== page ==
The lake was angry today my friends. It was chilly and breezy along Lake Superior today in Duluth, but it's late October and in the 30 degree range, what do I expect? There were surfers taking advantage of the waves--and Non Birding Bill thinks I'm nuts for sitting in a box a dark box watching hawks fly by.
Hawks were moving fast and high today. We only got two in the nets, but what we lacked in quantity, we made for in quality--a passage goshawk and a haggard red-tailed hawk. We got the red-tailed hawk in first, early in the morning. We were watching three high in a thermal and at one point each of us was watching a different bird. As one person was saying, "Okay, this one is turning, it's going to come in" another got caught in the net. It was a gorgeous adult with a beautiful rusty red tail, and according to foot size he was a male (pictured right). Interesting was that he had an odd growth on his gape on the lower mandible. The growth looked like a skin tab and grew straight up, like some weird yellow tooth. Who knows what caused it, but the bird has obviously been surviving quite well for years so we let it go after banding it.
The goshawk was a lot of work to get in the net. What is the world coming to when a northern goshawk doesn't come straight for the net with a slight yank of a pigeon. At this particular banding station, we face an open field and can see birds coming for miles. Typically, when a goshawk comes on the field, they make a bee line for the nets but this bird kept doodling along starting to thermalize then getting out of it. Finally it went off to the right up against the tree line. We started to watch for other hawks, but kept half an eye out to the right on the off chance the goshawk came down the tree line towards the net. I looked out the right and there it was like a bird dark rain drop. "It's coming!" I whispered excitedly and it zoomed over the top of the blind, just above the nets and down on the pigeon--we could hear the air passing through the wings. Rick masterfully yanked the pigeon at the last second so it avoided the goshawk's talons. The goshawk landed with a thunk and then leapt up to take off, only to bounce straight into the front net. The pigeon somehow landed in the back net. That's the young goshawk above, the little male kind of reminds me of Sam the Eagle from the Muppets.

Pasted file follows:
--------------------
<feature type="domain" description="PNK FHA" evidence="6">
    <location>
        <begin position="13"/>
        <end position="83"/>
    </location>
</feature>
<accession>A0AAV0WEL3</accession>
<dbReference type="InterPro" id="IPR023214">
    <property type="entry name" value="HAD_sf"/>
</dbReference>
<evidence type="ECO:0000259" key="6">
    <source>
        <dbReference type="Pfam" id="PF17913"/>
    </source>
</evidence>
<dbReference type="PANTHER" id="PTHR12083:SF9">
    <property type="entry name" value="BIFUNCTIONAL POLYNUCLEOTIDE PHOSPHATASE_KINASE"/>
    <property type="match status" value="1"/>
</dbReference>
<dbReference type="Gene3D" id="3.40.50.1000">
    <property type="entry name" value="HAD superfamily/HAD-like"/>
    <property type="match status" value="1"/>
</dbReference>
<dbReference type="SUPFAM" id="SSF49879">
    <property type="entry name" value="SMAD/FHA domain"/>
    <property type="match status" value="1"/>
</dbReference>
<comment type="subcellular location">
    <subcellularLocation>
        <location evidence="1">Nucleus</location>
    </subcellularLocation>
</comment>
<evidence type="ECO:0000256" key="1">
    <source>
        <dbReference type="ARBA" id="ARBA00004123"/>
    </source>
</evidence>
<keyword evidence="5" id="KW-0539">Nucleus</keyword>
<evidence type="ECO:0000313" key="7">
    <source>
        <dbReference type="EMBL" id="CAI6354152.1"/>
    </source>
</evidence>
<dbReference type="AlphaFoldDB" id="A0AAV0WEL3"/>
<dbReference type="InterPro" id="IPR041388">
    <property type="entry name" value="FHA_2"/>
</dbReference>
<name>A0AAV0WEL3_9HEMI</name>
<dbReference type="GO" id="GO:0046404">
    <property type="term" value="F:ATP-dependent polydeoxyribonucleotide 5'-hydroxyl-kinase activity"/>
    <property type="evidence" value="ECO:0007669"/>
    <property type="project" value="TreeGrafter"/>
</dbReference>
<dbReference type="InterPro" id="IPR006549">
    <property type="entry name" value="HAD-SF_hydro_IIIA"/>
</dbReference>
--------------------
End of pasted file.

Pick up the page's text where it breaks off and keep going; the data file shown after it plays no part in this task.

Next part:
Red-breasted nuthatches were crawling all over the trees and the woods sounded like they were chock full of little squeak toys. I meandered into the woods a little bit to see if any small owls were lurking in the trees. Sometimes when my mind is wandering as I walk through the woods, I go on autopilot and absentmindedly pish. As I did this today I felt an odd sensation--I was completely surrounded by red-breasted nuthatches, black-capped chickadees, brown creepers and white-breasted nuthatches. The red-breasteds were within two feet, was I being stalked...or mobbed.
Another sign of winter was all the snow buntings on the sides of the roads (pictured right). I do love those guys. I tried to digiscope them, but I didn't spend as much time on them as I liked, there were some strange people on the side of the road and my scope and camera set up seemed to irk them so I took my birding elsewhere.